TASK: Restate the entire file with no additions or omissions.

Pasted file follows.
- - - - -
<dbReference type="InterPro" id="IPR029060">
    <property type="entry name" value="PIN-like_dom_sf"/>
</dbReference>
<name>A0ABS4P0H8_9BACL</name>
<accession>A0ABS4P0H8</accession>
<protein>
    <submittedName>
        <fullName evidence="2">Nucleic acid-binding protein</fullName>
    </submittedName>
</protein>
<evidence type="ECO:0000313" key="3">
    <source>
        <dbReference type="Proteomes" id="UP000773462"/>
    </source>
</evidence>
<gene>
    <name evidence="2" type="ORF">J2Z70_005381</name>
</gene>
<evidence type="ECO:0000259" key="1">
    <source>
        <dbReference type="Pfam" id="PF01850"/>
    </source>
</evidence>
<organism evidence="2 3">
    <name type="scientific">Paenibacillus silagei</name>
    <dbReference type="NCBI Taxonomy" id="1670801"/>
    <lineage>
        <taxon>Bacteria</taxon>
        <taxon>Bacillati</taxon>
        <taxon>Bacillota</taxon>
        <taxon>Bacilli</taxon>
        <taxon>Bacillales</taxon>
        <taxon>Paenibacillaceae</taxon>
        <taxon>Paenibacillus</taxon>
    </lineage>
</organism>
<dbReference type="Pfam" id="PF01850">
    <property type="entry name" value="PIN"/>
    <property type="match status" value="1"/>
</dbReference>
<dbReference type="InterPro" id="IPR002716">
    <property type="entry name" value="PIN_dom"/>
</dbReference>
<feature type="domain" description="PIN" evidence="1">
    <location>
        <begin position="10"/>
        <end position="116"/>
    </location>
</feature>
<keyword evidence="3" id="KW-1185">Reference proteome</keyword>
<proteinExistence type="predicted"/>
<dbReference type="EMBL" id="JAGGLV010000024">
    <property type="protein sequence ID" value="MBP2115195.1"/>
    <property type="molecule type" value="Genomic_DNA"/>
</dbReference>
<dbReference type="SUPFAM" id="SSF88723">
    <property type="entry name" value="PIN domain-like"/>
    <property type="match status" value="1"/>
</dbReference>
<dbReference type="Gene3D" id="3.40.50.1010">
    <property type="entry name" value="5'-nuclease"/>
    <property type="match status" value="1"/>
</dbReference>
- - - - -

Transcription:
<dbReference type="InterPro" id="IPR029060">
    <property type="entry name" value="PIN-like_dom_sf"/>
</dbReference>
<name>A0ABS4P0H8_9BACL</name>
<accession>A0ABS4P0H8</accession>
<protein>
    <submittedName>
        <fullName evidence="2">Nucleic acid-binding protein</fullName>
    </submittedName>
</protein>
<evidence type="ECO:0000313" key="3">
    <source>
        <dbReference type="Proteomes" id="UP000773462"/>
    </source>
</evidence>
<gene>
    <name evidence="2" type="ORF">J2Z70_005381</name>
</gene>
<evidence type="ECO:0000259" key="1">
    <source>
        <dbReference type="Pfam" id="PF01850"/>
    </source>
</evidence>
<organism evidence="2 3">
    <name type="scientific">Paenibacillus silagei</name>
    <dbReference type="NCBI Taxonomy" id="1670801"/>
    <lineage>
        <taxon>Bacteria</taxon>
        <taxon>Bacillati</taxon>
        <taxon>Bacillota</taxon>
        <taxon>Bacilli</taxon>
        <taxon>Bacillales</taxon>
        <taxon>Paenibacillaceae</taxon>
        <taxon>Paenibacillus</taxon>
    </lineage>
</organism>
<dbReference type="Pfam" id="PF01850">
    <property type="entry name" value="PIN"/>
    <property type="match status" value="1"/>
</dbReference>
<dbReference type="InterPro" id="IPR002716">
    <property type="entry name" value="PIN_dom"/>
</dbReference>
<feature type="domain" description="PIN" evidence="1">
    <location>
        <begin position="10"/>
        <end position="116"/>
    </location>
</feature>
<keyword evidence="3" id="KW-1185">Reference proteome</keyword>
<proteinExistence type="predicted"/>
<dbReference type="EMBL" id="JAGGLV010000024">
    <property type="protein sequence ID" value="MBP2115195.1"/>
    <property type="molecule type" value="Genomic_DNA"/>
</dbReference>
<dbReference type="SUPFAM" id="SSF88723">
    <property type="entry name" value="PIN domain-like"/>
    <property type="match status" value="1"/>
</dbReference>
<dbReference type="Gene3D" id="3.40.50.1010">
    <property type="entry name" value="5'-nuclease"/>
    <property type="match status" value="1"/>
</dbReference>